by Stephen Watts

Big Iron: How IBM Z mainframes fit in the digital age

Apr 03, 2018
Data CenterEnterprise Architecture

Mainframe is on the rise as part of a modern multi-cloud approach to IT.

Credit: IBM

Just like the Arizona Ranger in Marty Robbins’ classic song “Big Iron,” organizations today are winning thanks to the speed and accuracy of new zSeries mainframes running z/OS, Linux and Java. The modern mainframe offers unmatched security, cost savings, availability, reliability and reduced environmental impact in the datacenter and as part of a multi-cloud environment. Mainframe never went away, but the platform hasn’t received much attention in the era of digital transformation, cloud, and devops.

IT’s best kept secret is that mainframe use is growing. The platform has found its place in the multi-cloud world. A 2017 survey of mainframe usage shows growth in MIPS (the common measurement for mainframe workloads) in the previous year and expected growth in the next year for 71% of large shops surveyed (more than 10,000 MIPS) and half of all respondents. In January 2018, IBM’s Q4 earning results show Z series mainframe sales are up 71% year-over-year for the quarter, thanks to the new z14 platform that was launched in 2017.

The new z14 is perhaps the fastest and most powerful transaction system available today, with a 35% capacity increase for workloads compared to the z13. Z series mainframes today can process Java workloads up to 50% faster than x86. The z14 isn’t just faster and more powerful than x86 machines, it’s also far more secure with pervasive encryption. According to Peter Rutten of IDC, the comprehensive encryption is “like a security blanket across the entire system — database, applications, data at rest, data in flight, APIs, etc. — that can just be turned on, rather than manually picking and choosing what to encrypt, which typically has led to much [data] remaining unencrypted.”

Mainframe platforms are used by +80% of the world’s largest airlines, banks, insurance companies, and retailers – and it is a system well-suited to quickly and securely handle the billions of daily transactions occurring in today’s digital economy.

Beyond improvements in speed and security, the mainframe now supports technology like containers, APIs, Java, Linux, and on-demand service models.

Whether Java is run on Linux, or inside CICS, this capability improves integration and helps IT organizations find the right talent to work on business-critical applications. Linux is often run on the mainframe today due to certain cost advantages.

Support for technologies like APIs, Microservices, and SOAs enable mainframes to communicate with Web services, making the mainframe more useful for new services and applications. This effectively brings the reliability and security of the mainframe to devices via the web and mobile apps.

Mainframe-as-a-Service (MaaS) can offer the power of mainframe through IaaS, PaaS, and SaaS offerings. MaaS can consist of self-service on-demand access, pooling of resources, and automated elasticity – much like a public cloud service.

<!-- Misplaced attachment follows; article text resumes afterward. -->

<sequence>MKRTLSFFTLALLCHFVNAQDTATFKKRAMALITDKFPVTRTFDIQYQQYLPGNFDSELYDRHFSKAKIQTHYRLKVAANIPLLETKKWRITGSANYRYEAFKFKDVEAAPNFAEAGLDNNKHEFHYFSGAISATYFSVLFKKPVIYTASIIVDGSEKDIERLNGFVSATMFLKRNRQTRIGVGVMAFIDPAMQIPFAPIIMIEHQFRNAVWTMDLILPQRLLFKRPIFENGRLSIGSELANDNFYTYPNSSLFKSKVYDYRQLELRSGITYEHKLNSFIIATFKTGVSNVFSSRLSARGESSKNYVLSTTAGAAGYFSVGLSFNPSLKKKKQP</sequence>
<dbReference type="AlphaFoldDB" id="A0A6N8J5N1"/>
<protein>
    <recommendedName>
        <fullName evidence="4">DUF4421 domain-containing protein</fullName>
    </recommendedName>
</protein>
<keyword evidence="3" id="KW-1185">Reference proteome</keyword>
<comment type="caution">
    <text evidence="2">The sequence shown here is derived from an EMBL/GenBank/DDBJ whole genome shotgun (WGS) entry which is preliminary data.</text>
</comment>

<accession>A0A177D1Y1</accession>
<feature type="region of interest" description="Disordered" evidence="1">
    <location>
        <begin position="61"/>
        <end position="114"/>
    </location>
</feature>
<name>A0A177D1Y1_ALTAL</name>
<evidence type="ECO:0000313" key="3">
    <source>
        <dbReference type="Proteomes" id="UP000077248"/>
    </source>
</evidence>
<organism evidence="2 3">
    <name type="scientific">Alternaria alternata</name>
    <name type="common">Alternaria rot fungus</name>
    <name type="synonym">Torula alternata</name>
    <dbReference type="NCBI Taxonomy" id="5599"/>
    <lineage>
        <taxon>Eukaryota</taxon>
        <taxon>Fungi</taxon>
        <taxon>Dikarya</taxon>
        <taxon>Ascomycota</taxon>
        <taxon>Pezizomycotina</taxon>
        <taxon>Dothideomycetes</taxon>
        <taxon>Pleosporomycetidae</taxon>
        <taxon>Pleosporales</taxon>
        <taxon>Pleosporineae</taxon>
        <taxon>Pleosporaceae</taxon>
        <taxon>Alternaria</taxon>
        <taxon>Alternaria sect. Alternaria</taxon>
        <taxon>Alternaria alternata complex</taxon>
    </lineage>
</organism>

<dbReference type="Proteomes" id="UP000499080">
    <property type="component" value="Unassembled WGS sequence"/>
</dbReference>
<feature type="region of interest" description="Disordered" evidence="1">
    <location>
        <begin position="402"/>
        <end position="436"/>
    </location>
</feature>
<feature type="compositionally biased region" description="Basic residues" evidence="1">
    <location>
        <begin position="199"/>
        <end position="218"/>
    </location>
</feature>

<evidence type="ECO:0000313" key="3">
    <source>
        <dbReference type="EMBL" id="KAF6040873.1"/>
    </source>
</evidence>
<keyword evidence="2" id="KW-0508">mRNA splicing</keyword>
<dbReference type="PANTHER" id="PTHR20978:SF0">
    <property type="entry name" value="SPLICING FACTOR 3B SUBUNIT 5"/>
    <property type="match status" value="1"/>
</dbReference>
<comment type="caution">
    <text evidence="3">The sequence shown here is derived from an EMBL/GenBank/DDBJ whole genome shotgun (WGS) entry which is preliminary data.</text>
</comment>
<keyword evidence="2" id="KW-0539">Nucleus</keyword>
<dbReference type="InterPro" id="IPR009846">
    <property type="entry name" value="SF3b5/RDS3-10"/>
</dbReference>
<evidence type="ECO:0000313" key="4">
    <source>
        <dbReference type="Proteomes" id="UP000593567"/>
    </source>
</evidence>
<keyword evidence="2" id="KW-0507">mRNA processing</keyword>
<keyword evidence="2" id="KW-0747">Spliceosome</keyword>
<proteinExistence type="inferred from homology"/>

Recently Docker announced support for IBM Z (via Linux), which means the benefits of container technology – such as swift application deployment – can be had with the performance of the Z platform. Docker containers let an organization run the same app on any environment – whether a mainframe, public cloud, or x86 on-premises server.

Benefits of the mainframe

According to a recent study from IDC, the benefits of mainframe are numerous and significant. The business value of mainframe is highlighted in three critical areas: business productivity, IT staff productivity, and IT infrastructure cost reductions. In the study, IDC found that nearly all organizations are finding value in the modern mainframe through reduced costs and improved operational efficiency – often achieved through improved business agility and performance.

The most important benefit of the new IBM Z platform must be its security features. The IBM Z includes proprietary ASIC on-chip hardware that’s dedicated specifically for cryptographic processes, which enables all-encompassing encryption. IBM Z keeps data always encrypted except when that data is being processed. Even then, the data is only decrypted during computations before it is encrypted again.

Into the future: blockchain and AI on the mainframe

Blockchain applications on the mainframe could prove to be the next frontier for IBM Z. IBM Z systems are optimal for private and public blockchains as they offer faster response times and greater throughput compare with x86 systems. Z systems support blockchain API layers, smart contracts, cryptographic protocols, shared replicated ledgers, and consensus algorithms – making z Linux a prime choice for blockchain peer nodes. Investing in Z for blockchain also reduces the cost of getting stuck with outdated single purpose hardware in the event it becomes obsolete.

IBM has been working hard to bring machine learning and AI frameworks to the mainframe. Apache SparkML, TensorFlow, and languages like Scala and Python are now supported on Z. Self-learning models can be applied to big data held on a mainframe without the security risks that would be inherent in migrating that data off of the mainframe for processing. Thus, the power, speed, and security of the mainframe can be used for AI-driven innovation.

The right approach for a connected mainframe

The key to integrating mainframe technology with a multi-cloud environment is to use an outcomes-based approach. Organizations should use the systems and platforms that are the right fit, for the right workload, at the right time while maintaining flexibility for agile application changes and increasing demand. Using a hybrid infrastructure to harness the power of mainframe for critical workloads, along with public and private cloud – whether hosted, on-premises, or both – often results in the best business outcomes.